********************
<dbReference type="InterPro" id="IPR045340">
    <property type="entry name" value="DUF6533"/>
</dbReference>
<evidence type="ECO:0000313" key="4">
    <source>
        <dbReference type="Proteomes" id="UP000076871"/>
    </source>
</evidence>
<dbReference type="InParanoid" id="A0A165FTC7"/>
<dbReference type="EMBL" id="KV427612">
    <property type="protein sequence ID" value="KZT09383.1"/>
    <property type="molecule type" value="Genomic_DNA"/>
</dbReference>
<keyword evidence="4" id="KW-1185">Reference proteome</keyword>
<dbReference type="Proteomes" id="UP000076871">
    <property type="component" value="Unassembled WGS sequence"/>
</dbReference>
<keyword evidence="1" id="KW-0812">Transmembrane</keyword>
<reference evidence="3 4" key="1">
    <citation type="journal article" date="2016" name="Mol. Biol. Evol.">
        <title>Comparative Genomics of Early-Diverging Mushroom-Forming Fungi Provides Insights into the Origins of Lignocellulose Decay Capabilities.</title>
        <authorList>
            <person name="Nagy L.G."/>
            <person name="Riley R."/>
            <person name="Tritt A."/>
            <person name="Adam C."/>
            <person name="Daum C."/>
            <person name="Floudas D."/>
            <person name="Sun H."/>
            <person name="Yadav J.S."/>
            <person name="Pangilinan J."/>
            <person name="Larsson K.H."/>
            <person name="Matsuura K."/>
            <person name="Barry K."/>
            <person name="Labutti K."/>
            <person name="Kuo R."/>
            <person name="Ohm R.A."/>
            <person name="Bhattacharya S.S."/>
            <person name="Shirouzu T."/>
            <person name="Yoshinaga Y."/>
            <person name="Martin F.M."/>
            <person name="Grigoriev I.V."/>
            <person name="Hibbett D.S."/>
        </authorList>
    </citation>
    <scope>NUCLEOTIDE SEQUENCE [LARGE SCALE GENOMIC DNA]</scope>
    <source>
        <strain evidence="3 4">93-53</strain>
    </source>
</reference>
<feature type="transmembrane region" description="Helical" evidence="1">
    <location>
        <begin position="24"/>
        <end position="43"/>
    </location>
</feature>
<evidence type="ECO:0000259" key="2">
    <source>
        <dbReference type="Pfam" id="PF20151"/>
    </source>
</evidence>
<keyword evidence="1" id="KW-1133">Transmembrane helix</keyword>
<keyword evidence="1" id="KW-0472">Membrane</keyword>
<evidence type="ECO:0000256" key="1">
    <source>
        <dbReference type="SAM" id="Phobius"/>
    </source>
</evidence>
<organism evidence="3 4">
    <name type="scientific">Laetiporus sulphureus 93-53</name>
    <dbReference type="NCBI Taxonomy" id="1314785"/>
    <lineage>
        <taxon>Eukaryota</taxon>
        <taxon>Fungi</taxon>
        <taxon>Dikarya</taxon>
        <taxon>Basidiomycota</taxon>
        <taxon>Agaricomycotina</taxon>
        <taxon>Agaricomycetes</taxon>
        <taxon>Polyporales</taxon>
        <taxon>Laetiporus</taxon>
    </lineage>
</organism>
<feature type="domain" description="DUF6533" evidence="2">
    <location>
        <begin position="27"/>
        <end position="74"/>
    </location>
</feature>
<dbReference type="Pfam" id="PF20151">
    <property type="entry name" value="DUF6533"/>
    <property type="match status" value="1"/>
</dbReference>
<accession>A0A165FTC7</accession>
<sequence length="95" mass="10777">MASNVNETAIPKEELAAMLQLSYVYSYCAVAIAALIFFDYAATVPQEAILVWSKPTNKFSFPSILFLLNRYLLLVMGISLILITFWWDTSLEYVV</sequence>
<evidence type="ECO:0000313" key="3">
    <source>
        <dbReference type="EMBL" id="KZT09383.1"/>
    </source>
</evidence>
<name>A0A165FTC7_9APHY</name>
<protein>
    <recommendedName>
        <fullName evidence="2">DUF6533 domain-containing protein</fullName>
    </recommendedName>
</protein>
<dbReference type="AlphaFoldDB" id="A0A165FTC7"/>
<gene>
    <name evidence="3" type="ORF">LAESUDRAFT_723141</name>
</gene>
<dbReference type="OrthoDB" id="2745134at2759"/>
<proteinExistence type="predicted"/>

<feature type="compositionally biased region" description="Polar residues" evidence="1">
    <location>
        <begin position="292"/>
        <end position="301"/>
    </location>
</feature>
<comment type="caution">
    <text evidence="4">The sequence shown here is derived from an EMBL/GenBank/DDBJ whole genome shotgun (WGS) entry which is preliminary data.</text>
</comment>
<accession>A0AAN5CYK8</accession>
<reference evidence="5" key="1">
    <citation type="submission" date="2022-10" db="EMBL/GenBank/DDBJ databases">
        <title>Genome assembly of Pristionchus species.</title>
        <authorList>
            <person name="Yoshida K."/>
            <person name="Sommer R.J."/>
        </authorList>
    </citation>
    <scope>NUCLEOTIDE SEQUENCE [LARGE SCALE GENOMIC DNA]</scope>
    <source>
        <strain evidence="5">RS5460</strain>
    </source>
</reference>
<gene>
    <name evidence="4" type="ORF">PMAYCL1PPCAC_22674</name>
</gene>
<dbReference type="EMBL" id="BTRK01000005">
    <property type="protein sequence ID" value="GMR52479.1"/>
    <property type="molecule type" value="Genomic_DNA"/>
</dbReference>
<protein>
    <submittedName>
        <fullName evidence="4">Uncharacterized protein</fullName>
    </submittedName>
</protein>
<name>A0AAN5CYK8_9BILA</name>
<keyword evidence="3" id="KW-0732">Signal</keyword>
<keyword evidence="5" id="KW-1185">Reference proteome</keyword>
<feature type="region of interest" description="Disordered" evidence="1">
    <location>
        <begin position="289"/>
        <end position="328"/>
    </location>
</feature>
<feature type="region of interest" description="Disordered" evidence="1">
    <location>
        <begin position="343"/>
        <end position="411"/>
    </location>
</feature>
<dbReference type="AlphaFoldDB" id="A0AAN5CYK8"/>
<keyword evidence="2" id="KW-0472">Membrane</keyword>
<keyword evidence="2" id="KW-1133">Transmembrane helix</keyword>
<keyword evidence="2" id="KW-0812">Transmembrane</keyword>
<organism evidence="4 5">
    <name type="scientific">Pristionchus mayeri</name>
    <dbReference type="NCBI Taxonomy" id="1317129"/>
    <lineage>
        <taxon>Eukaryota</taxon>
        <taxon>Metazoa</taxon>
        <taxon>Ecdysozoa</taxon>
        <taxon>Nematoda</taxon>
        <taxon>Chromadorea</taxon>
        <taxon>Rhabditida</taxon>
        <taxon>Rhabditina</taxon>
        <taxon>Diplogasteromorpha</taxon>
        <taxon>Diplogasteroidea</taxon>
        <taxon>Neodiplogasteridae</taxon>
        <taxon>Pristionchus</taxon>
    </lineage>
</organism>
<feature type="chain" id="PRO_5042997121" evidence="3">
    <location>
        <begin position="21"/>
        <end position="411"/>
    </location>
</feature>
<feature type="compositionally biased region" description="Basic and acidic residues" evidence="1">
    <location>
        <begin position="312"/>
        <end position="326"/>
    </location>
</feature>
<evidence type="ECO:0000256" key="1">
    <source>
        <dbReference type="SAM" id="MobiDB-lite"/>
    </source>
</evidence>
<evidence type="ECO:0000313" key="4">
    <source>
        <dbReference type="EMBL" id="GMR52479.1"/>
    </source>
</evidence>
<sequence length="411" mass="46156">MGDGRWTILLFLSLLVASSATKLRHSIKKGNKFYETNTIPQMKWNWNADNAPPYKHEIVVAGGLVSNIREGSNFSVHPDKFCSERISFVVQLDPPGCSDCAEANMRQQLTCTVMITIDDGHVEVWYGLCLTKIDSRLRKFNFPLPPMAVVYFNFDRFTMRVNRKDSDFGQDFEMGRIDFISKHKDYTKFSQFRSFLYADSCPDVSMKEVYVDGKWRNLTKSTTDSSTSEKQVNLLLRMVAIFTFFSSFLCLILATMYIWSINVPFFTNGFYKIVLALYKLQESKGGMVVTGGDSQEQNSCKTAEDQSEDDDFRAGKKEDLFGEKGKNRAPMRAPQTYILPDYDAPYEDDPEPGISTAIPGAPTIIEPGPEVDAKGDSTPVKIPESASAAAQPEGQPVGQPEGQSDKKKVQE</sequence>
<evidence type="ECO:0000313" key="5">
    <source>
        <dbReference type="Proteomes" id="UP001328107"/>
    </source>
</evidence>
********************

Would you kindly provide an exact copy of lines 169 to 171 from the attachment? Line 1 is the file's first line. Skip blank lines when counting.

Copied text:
    <lineage>
        <taxon>Eukaryota</taxon>
        <taxon>Metazoa</taxon>